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Grendel and Cain’s Descendants

Grendel and Cain’s Descendants

By Thalia Phillies Feldman

Literary Onomastics Studies, Vol.8 (1981)

grendel

Introduction: The epic of Beowulf has long been subjected to severe Christological scrutiny with scholars tending either to strong commitment to it as Christian allegory, or to equally strong opposition, regarding it instead as thoroughly pagan though lightly touched by the Old Testament. One of the best means of resolving that controversy lies in the internal evidence afforded by the interpretation of the Epic’s names and major terminology. Part of that evidence is offered now in this analysis of the names surrounding the kinfolk of the villainous cannibal, Grendel, who was descended from Old Testament Cain, but had numerous non-Biblical relations of significant onomata.

Whether viewed as pagan epic or Christian allegory, the social basis of Beowulf rested on the comitatus, the pre-urban warrior-society of thanes which held their lord’s authority and the obligations of kinship as dual sacred trust. The adoption of Christianity strengthened these beliefs all the more. Hence, the figure of Cain, the first rebel against the Lord and murderer of kin, acted as a particularly significant link in identifying ancient belief with the new faith through his descendant Grendel. As the ravager of Lord Hrothgar’s Hall and murderer of his thanes, he was logically regarded by the newly converted Anglo-Saxons as descended from Cain, that arch-enemy of the social order.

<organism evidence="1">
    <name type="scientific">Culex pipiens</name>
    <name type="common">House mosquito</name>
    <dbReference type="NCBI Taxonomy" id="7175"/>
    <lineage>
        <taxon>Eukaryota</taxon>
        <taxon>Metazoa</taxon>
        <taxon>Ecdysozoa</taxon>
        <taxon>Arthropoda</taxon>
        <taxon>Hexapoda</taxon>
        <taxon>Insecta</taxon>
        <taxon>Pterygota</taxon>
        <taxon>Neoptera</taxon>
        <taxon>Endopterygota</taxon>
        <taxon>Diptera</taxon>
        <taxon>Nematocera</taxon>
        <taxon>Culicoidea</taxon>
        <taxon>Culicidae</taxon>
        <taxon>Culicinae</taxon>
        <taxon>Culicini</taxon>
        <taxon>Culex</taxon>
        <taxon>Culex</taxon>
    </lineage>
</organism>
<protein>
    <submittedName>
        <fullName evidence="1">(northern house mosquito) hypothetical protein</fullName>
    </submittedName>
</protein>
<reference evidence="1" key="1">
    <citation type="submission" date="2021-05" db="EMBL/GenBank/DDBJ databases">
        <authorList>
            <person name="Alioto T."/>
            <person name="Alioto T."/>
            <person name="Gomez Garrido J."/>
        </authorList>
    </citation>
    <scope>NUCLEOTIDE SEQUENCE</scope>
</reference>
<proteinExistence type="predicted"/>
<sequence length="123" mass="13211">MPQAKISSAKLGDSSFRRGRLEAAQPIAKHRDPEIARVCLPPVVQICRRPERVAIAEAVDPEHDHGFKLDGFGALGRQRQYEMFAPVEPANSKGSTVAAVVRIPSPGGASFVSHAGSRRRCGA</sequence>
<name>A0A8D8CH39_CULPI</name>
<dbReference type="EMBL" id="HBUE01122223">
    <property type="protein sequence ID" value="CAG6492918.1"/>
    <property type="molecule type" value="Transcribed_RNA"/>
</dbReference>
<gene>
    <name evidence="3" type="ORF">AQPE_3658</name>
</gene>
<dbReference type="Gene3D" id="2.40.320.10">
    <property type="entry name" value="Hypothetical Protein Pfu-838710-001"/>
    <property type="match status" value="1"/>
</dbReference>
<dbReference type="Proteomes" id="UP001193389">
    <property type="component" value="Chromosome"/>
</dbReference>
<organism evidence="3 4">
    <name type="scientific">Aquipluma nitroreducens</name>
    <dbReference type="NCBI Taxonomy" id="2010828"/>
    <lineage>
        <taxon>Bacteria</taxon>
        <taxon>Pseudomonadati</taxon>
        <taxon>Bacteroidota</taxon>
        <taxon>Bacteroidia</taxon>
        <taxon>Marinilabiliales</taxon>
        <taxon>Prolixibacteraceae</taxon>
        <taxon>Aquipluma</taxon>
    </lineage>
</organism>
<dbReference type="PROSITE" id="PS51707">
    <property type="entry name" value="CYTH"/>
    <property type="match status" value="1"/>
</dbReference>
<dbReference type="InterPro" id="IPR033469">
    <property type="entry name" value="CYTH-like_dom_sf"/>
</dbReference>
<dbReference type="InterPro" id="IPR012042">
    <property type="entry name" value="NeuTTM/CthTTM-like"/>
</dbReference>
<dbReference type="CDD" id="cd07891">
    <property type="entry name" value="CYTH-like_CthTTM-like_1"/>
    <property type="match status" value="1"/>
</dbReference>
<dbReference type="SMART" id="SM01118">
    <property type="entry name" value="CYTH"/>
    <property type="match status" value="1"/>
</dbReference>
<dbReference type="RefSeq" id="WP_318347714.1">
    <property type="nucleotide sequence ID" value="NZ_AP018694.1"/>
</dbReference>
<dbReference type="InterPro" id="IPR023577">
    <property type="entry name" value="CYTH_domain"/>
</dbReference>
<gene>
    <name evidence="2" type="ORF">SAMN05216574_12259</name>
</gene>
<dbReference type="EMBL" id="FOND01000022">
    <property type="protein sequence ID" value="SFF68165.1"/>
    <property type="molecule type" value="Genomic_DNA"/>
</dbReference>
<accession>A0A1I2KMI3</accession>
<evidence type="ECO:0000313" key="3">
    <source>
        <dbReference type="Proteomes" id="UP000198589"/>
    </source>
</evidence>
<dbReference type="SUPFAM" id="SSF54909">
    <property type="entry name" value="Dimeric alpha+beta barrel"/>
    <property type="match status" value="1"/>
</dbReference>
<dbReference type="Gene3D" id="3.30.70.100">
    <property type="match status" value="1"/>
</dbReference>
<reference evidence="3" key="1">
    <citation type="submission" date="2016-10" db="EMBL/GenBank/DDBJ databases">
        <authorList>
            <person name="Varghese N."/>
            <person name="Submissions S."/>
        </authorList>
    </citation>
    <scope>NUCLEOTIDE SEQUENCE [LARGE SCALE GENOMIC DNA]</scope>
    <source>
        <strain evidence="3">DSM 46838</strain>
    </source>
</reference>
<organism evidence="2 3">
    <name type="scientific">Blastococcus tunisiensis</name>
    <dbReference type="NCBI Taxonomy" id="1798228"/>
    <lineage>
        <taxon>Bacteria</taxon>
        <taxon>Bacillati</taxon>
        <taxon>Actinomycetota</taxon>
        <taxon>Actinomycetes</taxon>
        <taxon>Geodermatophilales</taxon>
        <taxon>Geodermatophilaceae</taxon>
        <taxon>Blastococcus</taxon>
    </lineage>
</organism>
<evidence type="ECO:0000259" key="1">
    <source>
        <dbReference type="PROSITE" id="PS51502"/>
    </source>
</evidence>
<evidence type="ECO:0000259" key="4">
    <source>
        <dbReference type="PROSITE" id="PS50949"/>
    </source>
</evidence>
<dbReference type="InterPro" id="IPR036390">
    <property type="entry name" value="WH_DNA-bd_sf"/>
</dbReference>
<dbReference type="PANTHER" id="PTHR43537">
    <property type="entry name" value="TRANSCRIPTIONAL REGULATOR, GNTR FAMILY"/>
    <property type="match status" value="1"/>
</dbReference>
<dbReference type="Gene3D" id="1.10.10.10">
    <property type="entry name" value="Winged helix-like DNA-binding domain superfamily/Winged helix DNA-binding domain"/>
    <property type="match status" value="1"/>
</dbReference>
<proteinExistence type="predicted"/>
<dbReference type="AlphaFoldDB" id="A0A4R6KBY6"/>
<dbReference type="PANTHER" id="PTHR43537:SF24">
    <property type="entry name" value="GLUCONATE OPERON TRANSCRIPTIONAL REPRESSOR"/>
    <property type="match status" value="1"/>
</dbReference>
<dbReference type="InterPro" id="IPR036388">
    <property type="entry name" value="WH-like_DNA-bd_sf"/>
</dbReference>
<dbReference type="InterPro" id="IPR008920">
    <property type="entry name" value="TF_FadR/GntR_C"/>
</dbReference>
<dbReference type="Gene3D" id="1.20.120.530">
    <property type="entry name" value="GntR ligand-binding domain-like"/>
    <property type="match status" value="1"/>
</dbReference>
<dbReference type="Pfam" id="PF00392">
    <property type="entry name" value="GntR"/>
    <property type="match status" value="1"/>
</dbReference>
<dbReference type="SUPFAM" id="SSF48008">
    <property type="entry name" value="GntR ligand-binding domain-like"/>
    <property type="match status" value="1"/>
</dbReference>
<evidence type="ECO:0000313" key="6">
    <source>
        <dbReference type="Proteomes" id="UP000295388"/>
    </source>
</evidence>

Yet, Grendel’s line of descent does not run direct from that son of Adam either, for he derives also from the fifelcyg, evil spirits and figures of Germanic origin. Although Christian belief had its own share of devils and spirits, there were crucial differences between these and those of pagan belief. An investigation of these differences seems to make it evident that the fifelcyn were owing entirely to their ancient pagan sources rather than to any Christian analogues. The investigation of these will also help clarify the nature of Grendel’s ambiguous character, particularly as to whether he was wholly or in part man or devil, or simply a monstrous configuration of fantasy.

Click here to read this article from Literary Onomastics Studies

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